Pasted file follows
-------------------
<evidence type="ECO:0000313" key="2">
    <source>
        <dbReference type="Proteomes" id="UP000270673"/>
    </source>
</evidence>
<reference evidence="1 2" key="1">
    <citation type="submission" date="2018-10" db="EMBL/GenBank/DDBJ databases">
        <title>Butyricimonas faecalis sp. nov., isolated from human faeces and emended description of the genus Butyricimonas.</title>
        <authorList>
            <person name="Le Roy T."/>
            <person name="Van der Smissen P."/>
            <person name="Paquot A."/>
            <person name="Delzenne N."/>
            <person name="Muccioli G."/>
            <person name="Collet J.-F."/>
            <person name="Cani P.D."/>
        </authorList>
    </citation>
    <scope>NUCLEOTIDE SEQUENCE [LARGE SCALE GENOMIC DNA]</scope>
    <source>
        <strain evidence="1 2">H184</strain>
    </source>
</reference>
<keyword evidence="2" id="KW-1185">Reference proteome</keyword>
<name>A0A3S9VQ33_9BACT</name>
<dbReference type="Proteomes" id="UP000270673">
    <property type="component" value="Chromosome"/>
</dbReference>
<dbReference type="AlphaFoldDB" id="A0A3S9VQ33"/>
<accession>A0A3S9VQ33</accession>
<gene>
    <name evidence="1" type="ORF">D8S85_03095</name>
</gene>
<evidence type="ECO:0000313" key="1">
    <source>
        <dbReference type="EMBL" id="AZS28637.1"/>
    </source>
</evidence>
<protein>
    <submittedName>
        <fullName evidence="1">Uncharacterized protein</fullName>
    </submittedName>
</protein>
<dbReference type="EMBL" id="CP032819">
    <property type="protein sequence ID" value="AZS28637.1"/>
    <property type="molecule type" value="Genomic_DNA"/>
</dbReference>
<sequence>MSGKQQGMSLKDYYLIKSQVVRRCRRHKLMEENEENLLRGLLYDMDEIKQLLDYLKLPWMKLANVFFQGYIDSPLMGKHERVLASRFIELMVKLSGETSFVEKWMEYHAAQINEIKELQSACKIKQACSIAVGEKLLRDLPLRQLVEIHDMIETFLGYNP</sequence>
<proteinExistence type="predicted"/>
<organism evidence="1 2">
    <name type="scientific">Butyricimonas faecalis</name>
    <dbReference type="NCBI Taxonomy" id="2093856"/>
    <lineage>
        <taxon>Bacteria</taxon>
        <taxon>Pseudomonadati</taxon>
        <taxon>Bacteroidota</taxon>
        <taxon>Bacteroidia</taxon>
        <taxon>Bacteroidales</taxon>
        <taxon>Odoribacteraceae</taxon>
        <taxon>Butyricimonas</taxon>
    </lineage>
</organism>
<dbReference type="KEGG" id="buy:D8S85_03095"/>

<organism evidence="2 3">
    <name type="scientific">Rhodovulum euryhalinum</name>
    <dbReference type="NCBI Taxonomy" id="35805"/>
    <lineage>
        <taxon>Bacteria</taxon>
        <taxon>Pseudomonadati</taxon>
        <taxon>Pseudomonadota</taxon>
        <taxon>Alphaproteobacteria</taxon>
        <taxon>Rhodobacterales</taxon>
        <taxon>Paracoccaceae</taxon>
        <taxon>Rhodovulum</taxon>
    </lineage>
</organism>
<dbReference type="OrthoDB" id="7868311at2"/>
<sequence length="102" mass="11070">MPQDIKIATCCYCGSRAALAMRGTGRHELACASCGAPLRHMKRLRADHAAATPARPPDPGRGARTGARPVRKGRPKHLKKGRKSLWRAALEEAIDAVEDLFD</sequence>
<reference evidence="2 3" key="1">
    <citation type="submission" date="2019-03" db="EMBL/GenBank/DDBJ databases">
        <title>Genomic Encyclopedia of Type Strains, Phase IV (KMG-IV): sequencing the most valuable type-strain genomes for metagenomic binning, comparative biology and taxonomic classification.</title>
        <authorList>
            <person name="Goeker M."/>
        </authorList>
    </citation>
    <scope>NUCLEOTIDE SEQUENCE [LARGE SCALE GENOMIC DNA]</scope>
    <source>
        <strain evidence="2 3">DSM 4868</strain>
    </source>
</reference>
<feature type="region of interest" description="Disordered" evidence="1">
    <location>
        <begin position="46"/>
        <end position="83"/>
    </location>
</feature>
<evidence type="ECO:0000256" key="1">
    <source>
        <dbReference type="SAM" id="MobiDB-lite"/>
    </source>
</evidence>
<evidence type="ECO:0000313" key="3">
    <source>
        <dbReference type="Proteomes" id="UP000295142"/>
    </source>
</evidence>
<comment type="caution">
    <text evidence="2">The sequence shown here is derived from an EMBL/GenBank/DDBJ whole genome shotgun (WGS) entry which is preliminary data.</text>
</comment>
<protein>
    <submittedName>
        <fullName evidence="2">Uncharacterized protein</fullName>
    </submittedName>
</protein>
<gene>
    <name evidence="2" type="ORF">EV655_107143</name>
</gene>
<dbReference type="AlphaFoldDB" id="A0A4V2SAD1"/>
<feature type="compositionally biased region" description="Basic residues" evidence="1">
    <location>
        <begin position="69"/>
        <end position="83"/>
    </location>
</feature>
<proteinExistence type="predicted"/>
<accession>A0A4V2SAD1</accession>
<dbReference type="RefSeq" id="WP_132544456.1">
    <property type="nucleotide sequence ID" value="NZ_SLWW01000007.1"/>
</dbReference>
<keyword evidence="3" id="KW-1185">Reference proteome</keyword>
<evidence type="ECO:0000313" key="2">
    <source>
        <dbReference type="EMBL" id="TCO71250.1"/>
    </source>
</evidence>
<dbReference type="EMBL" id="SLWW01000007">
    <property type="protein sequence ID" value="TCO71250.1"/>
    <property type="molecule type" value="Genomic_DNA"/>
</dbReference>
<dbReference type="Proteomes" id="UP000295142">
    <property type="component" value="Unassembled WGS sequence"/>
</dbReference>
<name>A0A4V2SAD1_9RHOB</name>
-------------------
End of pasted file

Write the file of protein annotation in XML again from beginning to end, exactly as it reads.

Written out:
<evidence type="ECO:0000313" key="2">
    <source>
        <dbReference type="Proteomes" id="UP000270673"/>
    </source>
</evidence>
<reference evidence="1 2" key="1">
    <citation type="submission" date="2018-10" db="EMBL/GenBank/DDBJ databases">
        <title>Butyricimonas faecalis sp. nov., isolated from human faeces and emended description of the genus Butyricimonas.</title>
        <authorList>
            <person name="Le Roy T."/>
            <person name="Van der Smissen P."/>
            <person name="Paquot A."/>
            <person name="Delzenne N."/>
            <person name="Muccioli G."/>
            <person name="Collet J.-F."/>
            <person name="Cani P.D."/>
        </authorList>
    </citation>
    <scope>NUCLEOTIDE SEQUENCE [LARGE SCALE GENOMIC DNA]</scope>
    <source>
        <strain evidence="1 2">H184</strain>
    </source>
</reference>
<keyword evidence="2" id="KW-1185">Reference proteome</keyword>
<name>A0A3S9VQ33_9BACT</name>
<dbReference type="Proteomes" id="UP000270673">
    <property type="component" value="Chromosome"/>
</dbReference>
<dbReference type="AlphaFoldDB" id="A0A3S9VQ33"/>
<accession>A0A3S9VQ33</accession>
<gene>
    <name evidence="1" type="ORF">D8S85_03095</name>
</gene>
<evidence type="ECO:0000313" key="1">
    <source>
        <dbReference type="EMBL" id="AZS28637.1"/>
    </source>
</evidence>
<protein>
    <submittedName>
        <fullName evidence="1">Uncharacterized protein</fullName>
    </submittedName>
</protein>
<dbReference type="EMBL" id="CP032819">
    <property type="protein sequence ID" value="AZS28637.1"/>
    <property type="molecule type" value="Genomic_DNA"/>
</dbReference>
<sequence>MSGKQQGMSLKDYYLIKSQVVRRCRRHKLMEENEENLLRGLLYDMDEIKQLLDYLKLPWMKLANVFFQGYIDSPLMGKHERVLASRFIELMVKLSGETSFVEKWMEYHAAQINEIKELQSACKIKQACSIAVGEKLLRDLPLRQLVEIHDMIETFLGYNP</sequence>
<proteinExistence type="predicted"/>
<organism evidence="1 2">
    <name type="scientific">Butyricimonas faecalis</name>
    <dbReference type="NCBI Taxonomy" id="2093856"/>
    <lineage>
        <taxon>Bacteria</taxon>
        <taxon>Pseudomonadati</taxon>
        <taxon>Bacteroidota</taxon>
        <taxon>Bacteroidia</taxon>
        <taxon>Bacteroidales</taxon>
        <taxon>Odoribacteraceae</taxon>
        <taxon>Butyricimonas</taxon>
    </lineage>
</organism>
<dbReference type="KEGG" id="buy:D8S85_03095"/>

<organism evidence="2 3">
    <name type="scientific">Rhodovulum euryhalinum</name>
    <dbReference type="NCBI Taxonomy" id="35805"/>
    <lineage>
        <taxon>Bacteria</taxon>
        <taxon>Pseudomonadati</taxon>
        <taxon>Pseudomonadota</taxon>
        <taxon>Alphaproteobacteria</taxon>
        <taxon>Rhodobacterales</taxon>
        <taxon>Paracoccaceae</taxon>
        <taxon>Rhodovulum</taxon>
    </lineage>
</organism>
<dbReference type="OrthoDB" id="7868311at2"/>
<sequence length="102" mass="11070">MPQDIKIATCCYCGSRAALAMRGTGRHELACASCGAPLRHMKRLRADHAAATPARPPDPGRGARTGARPVRKGRPKHLKKGRKSLWRAALEEAIDAVEDLFD</sequence>
<reference evidence="2 3" key="1">
    <citation type="submission" date="2019-03" db="EMBL/GenBank/DDBJ databases">
        <title>Genomic Encyclopedia of Type Strains, Phase IV (KMG-IV): sequencing the most valuable type-strain genomes for metagenomic binning, comparative biology and taxonomic classification.</title>
        <authorList>
            <person name="Goeker M."/>
        </authorList>
    </citation>
    <scope>NUCLEOTIDE SEQUENCE [LARGE SCALE GENOMIC DNA]</scope>
    <source>
        <strain evidence="2 3">DSM 4868</strain>
    </source>
</reference>
<feature type="region of interest" description="Disordered" evidence="1">
    <location>
        <begin position="46"/>
        <end position="83"/>
    </location>
</feature>
<evidence type="ECO:0000256" key="1">
    <source>
        <dbReference type="SAM" id="MobiDB-lite"/>
    </source>
</evidence>
<evidence type="ECO:0000313" key="3">
    <source>
        <dbReference type="Proteomes" id="UP000295142"/>
    </source>
</evidence>
<comment type="caution">
    <text evidence="2">The sequence shown here is derived from an EMBL/GenBank/DDBJ whole genome shotgun (WGS) entry which is preliminary data.</text>
</comment>
<protein>
    <submittedName>
        <fullName evidence="2">Uncharacterized protein</fullName>
    </submittedName>
</protein>
<gene>
    <name evidence="2" type="ORF">EV655_107143</name>
</gene>
<dbReference type="AlphaFoldDB" id="A0A4V2SAD1"/>
<feature type="compositionally biased region" description="Basic residues" evidence="1">
    <location>
        <begin position="69"/>
        <end position="83"/>
    </location>
</feature>
<proteinExistence type="predicted"/>
<accession>A0A4V2SAD1</accession>
<dbReference type="RefSeq" id="WP_132544456.1">
    <property type="nucleotide sequence ID" value="NZ_SLWW01000007.1"/>
</dbReference>
<keyword evidence="3" id="KW-1185">Reference proteome</keyword>
<evidence type="ECO:0000313" key="2">
    <source>
        <dbReference type="EMBL" id="TCO71250.1"/>
    </source>
</evidence>
<dbReference type="EMBL" id="SLWW01000007">
    <property type="protein sequence ID" value="TCO71250.1"/>
    <property type="molecule type" value="Genomic_DNA"/>
</dbReference>
<dbReference type="Proteomes" id="UP000295142">
    <property type="component" value="Unassembled WGS sequence"/>
</dbReference>
<name>A0A4V2SAD1_9RHOB</name>